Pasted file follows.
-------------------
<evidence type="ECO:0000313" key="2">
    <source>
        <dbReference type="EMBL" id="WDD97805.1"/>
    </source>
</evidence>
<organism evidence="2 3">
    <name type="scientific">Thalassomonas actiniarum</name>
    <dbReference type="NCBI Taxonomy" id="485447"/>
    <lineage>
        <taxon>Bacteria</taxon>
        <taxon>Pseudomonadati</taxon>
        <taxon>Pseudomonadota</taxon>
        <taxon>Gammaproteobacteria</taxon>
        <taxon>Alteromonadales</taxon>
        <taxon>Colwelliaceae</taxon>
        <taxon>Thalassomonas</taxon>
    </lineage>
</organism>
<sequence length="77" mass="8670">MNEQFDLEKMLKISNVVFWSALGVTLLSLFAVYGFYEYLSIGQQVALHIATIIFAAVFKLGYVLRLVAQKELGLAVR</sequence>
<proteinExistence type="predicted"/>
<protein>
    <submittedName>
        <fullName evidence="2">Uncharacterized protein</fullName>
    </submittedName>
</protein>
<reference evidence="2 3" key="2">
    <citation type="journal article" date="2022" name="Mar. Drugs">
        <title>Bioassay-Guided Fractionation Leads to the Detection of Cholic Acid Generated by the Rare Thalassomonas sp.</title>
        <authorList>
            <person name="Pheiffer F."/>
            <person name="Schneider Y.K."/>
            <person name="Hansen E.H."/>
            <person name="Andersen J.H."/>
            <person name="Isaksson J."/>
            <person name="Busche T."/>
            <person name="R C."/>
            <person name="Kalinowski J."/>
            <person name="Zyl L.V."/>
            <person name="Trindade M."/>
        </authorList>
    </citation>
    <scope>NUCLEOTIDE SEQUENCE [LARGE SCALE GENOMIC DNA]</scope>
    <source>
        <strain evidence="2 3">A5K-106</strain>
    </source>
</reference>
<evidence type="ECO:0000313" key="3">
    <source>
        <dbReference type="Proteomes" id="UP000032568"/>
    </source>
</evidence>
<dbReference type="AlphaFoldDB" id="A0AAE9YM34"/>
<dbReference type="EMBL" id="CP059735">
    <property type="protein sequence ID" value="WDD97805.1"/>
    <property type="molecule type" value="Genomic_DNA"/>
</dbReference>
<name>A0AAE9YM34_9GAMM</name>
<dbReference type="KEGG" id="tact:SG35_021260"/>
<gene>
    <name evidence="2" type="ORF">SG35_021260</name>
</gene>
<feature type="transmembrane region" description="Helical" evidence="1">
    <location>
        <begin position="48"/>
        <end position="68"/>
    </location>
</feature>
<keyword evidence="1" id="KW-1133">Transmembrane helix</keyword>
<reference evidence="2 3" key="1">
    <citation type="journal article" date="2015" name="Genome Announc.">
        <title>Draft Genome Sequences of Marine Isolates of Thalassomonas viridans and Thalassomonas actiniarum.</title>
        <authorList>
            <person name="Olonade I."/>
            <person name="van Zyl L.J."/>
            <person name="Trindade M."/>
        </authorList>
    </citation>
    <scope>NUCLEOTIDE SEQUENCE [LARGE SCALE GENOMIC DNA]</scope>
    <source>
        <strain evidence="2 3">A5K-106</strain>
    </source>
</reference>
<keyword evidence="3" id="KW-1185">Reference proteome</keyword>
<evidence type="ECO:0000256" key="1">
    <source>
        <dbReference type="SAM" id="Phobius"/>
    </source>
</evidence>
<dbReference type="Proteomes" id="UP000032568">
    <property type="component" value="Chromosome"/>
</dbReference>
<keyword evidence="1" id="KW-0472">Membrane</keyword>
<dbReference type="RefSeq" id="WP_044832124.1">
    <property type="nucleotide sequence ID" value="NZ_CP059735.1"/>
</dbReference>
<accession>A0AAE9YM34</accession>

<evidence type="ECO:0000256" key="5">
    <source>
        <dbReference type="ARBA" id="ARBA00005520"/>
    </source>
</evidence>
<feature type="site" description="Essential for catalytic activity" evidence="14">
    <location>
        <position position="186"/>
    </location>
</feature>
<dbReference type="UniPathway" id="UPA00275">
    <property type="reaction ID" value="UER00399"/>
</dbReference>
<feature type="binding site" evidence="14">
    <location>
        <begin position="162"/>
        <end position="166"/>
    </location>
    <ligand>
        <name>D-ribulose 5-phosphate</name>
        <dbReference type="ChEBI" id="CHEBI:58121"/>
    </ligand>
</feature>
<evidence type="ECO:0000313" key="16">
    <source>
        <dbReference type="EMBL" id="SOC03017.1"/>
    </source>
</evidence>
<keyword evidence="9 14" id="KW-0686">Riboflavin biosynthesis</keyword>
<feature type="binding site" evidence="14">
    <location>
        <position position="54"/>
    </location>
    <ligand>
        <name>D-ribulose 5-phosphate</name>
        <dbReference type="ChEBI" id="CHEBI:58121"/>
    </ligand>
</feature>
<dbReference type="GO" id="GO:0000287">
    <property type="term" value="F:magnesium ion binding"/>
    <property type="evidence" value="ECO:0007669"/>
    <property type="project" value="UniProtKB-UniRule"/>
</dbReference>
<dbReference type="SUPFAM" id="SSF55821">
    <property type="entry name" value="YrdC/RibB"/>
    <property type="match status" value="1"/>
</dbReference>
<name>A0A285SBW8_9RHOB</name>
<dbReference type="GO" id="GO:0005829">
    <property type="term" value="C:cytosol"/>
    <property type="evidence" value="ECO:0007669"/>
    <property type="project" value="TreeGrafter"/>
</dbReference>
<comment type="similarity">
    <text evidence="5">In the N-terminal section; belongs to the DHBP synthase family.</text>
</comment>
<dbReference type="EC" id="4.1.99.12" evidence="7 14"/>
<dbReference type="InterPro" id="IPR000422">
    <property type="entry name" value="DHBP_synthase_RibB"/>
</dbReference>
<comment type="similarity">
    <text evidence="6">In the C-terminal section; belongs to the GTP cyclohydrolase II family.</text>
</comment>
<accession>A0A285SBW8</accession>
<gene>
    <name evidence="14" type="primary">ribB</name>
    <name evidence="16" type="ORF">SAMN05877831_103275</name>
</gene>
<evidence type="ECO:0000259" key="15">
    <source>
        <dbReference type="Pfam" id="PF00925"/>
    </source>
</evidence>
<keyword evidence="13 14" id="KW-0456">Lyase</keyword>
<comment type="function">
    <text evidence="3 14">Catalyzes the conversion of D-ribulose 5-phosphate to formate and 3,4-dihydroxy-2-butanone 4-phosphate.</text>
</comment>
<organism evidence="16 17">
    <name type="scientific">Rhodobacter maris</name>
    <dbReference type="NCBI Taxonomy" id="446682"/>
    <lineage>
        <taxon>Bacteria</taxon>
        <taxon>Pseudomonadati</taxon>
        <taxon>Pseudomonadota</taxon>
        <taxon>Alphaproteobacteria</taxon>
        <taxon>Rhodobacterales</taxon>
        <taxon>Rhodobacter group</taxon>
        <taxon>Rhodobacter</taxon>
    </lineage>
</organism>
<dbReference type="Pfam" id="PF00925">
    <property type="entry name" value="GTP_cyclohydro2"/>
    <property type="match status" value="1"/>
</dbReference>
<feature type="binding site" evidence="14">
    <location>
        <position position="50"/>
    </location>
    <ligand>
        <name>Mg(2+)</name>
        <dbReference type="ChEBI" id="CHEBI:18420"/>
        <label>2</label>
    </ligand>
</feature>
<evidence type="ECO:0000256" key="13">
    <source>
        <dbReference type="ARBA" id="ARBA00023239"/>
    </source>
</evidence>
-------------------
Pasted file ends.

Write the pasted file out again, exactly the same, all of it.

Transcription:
<evidence type="ECO:0000313" key="2">
    <source>
        <dbReference type="EMBL" id="WDD97805.1"/>
    </source>
</evidence>
<organism evidence="2 3">
    <name type="scientific">Thalassomonas actiniarum</name>
    <dbReference type="NCBI Taxonomy" id="485447"/>
    <lineage>
        <taxon>Bacteria</taxon>
        <taxon>Pseudomonadati</taxon>
        <taxon>Pseudomonadota</taxon>
        <taxon>Gammaproteobacteria</taxon>
        <taxon>Alteromonadales</taxon>
        <taxon>Colwelliaceae</taxon>
        <taxon>Thalassomonas</taxon>
    </lineage>
</organism>
<sequence length="77" mass="8670">MNEQFDLEKMLKISNVVFWSALGVTLLSLFAVYGFYEYLSIGQQVALHIATIIFAAVFKLGYVLRLVAQKELGLAVR</sequence>
<proteinExistence type="predicted"/>
<protein>
    <submittedName>
        <fullName evidence="2">Uncharacterized protein</fullName>
    </submittedName>
</protein>
<reference evidence="2 3" key="2">
    <citation type="journal article" date="2022" name="Mar. Drugs">
        <title>Bioassay-Guided Fractionation Leads to the Detection of Cholic Acid Generated by the Rare Thalassomonas sp.</title>
        <authorList>
            <person name="Pheiffer F."/>
            <person name="Schneider Y.K."/>
            <person name="Hansen E.H."/>
            <person name="Andersen J.H."/>
            <person name="Isaksson J."/>
            <person name="Busche T."/>
            <person name="R C."/>
            <person name="Kalinowski J."/>
            <person name="Zyl L.V."/>
            <person name="Trindade M."/>
        </authorList>
    </citation>
    <scope>NUCLEOTIDE SEQUENCE [LARGE SCALE GENOMIC DNA]</scope>
    <source>
        <strain evidence="2 3">A5K-106</strain>
    </source>
</reference>
<evidence type="ECO:0000313" key="3">
    <source>
        <dbReference type="Proteomes" id="UP000032568"/>
    </source>
</evidence>
<dbReference type="AlphaFoldDB" id="A0AAE9YM34"/>
<dbReference type="EMBL" id="CP059735">
    <property type="protein sequence ID" value="WDD97805.1"/>
    <property type="molecule type" value="Genomic_DNA"/>
</dbReference>
<name>A0AAE9YM34_9GAMM</name>
<dbReference type="KEGG" id="tact:SG35_021260"/>
<gene>
    <name evidence="2" type="ORF">SG35_021260</name>
</gene>
<feature type="transmembrane region" description="Helical" evidence="1">
    <location>
        <begin position="48"/>
        <end position="68"/>
    </location>
</feature>
<keyword evidence="1" id="KW-1133">Transmembrane helix</keyword>
<reference evidence="2 3" key="1">
    <citation type="journal article" date="2015" name="Genome Announc.">
        <title>Draft Genome Sequences of Marine Isolates of Thalassomonas viridans and Thalassomonas actiniarum.</title>
        <authorList>
            <person name="Olonade I."/>
            <person name="van Zyl L.J."/>
            <person name="Trindade M."/>
        </authorList>
    </citation>
    <scope>NUCLEOTIDE SEQUENCE [LARGE SCALE GENOMIC DNA]</scope>
    <source>
        <strain evidence="2 3">A5K-106</strain>
    </source>
</reference>
<keyword evidence="3" id="KW-1185">Reference proteome</keyword>
<evidence type="ECO:0000256" key="1">
    <source>
        <dbReference type="SAM" id="Phobius"/>
    </source>
</evidence>
<dbReference type="Proteomes" id="UP000032568">
    <property type="component" value="Chromosome"/>
</dbReference>
<keyword evidence="1" id="KW-0472">Membrane</keyword>
<dbReference type="RefSeq" id="WP_044832124.1">
    <property type="nucleotide sequence ID" value="NZ_CP059735.1"/>
</dbReference>
<accession>A0AAE9YM34</accession>

<evidence type="ECO:0000256" key="5">
    <source>
        <dbReference type="ARBA" id="ARBA00005520"/>
    </source>
</evidence>
<feature type="site" description="Essential for catalytic activity" evidence="14">
    <location>
        <position position="186"/>
    </location>
</feature>
<dbReference type="UniPathway" id="UPA00275">
    <property type="reaction ID" value="UER00399"/>
</dbReference>
<feature type="binding site" evidence="14">
    <location>
        <begin position="162"/>
        <end position="166"/>
    </location>
    <ligand>
        <name>D-ribulose 5-phosphate</name>
        <dbReference type="ChEBI" id="CHEBI:58121"/>
    </ligand>
</feature>
<evidence type="ECO:0000313" key="16">
    <source>
        <dbReference type="EMBL" id="SOC03017.1"/>
    </source>
</evidence>
<keyword evidence="9 14" id="KW-0686">Riboflavin biosynthesis</keyword>
<feature type="binding site" evidence="14">
    <location>
        <position position="54"/>
    </location>
    <ligand>
        <name>D-ribulose 5-phosphate</name>
        <dbReference type="ChEBI" id="CHEBI:58121"/>
    </ligand>
</feature>
<dbReference type="GO" id="GO:0000287">
    <property type="term" value="F:magnesium ion binding"/>
    <property type="evidence" value="ECO:0007669"/>
    <property type="project" value="UniProtKB-UniRule"/>
</dbReference>
<dbReference type="SUPFAM" id="SSF55821">
    <property type="entry name" value="YrdC/RibB"/>
    <property type="match status" value="1"/>
</dbReference>
<name>A0A285SBW8_9RHOB</name>
<dbReference type="GO" id="GO:0005829">
    <property type="term" value="C:cytosol"/>
    <property type="evidence" value="ECO:0007669"/>
    <property type="project" value="TreeGrafter"/>
</dbReference>
<comment type="similarity">
    <text evidence="5">In the N-terminal section; belongs to the DHBP synthase family.</text>
</comment>
<dbReference type="EC" id="4.1.99.12" evidence="7 14"/>
<dbReference type="InterPro" id="IPR000422">
    <property type="entry name" value="DHBP_synthase_RibB"/>
</dbReference>
<comment type="similarity">
    <text evidence="6">In the C-terminal section; belongs to the GTP cyclohydrolase II family.</text>
</comment>
<accession>A0A285SBW8</accession>
<gene>
    <name evidence="14" type="primary">ribB</name>
    <name evidence="16" type="ORF">SAMN05877831_103275</name>
</gene>
<evidence type="ECO:0000259" key="15">
    <source>
        <dbReference type="Pfam" id="PF00925"/>
    </source>
</evidence>
<keyword evidence="13 14" id="KW-0456">Lyase</keyword>
<comment type="function">
    <text evidence="3 14">Catalyzes the conversion of D-ribulose 5-phosphate to formate and 3,4-dihydroxy-2-butanone 4-phosphate.</text>
</comment>
<organism evidence="16 17">
    <name type="scientific">Rhodobacter maris</name>
    <dbReference type="NCBI Taxonomy" id="446682"/>
    <lineage>
        <taxon>Bacteria</taxon>
        <taxon>Pseudomonadati</taxon>
        <taxon>Pseudomonadota</taxon>
        <taxon>Alphaproteobacteria</taxon>
        <taxon>Rhodobacterales</taxon>
        <taxon>Rhodobacter group</taxon>
        <taxon>Rhodobacter</taxon>
    </lineage>
</organism>
<dbReference type="Pfam" id="PF00925">
    <property type="entry name" value="GTP_cyclohydro2"/>
    <property type="match status" value="1"/>
</dbReference>
<feature type="binding site" evidence="14">
    <location>
        <position position="50"/>
    </location>
    <ligand>
        <name>Mg(2+)</name>
        <dbReference type="ChEBI" id="CHEBI:18420"/>
        <label>2</label>
    </ligand>
</feature>
<evidence type="ECO:0000256" key="13">
    <source>
        <dbReference type="ARBA" id="ARBA00023239"/>
    </source>
</evidence>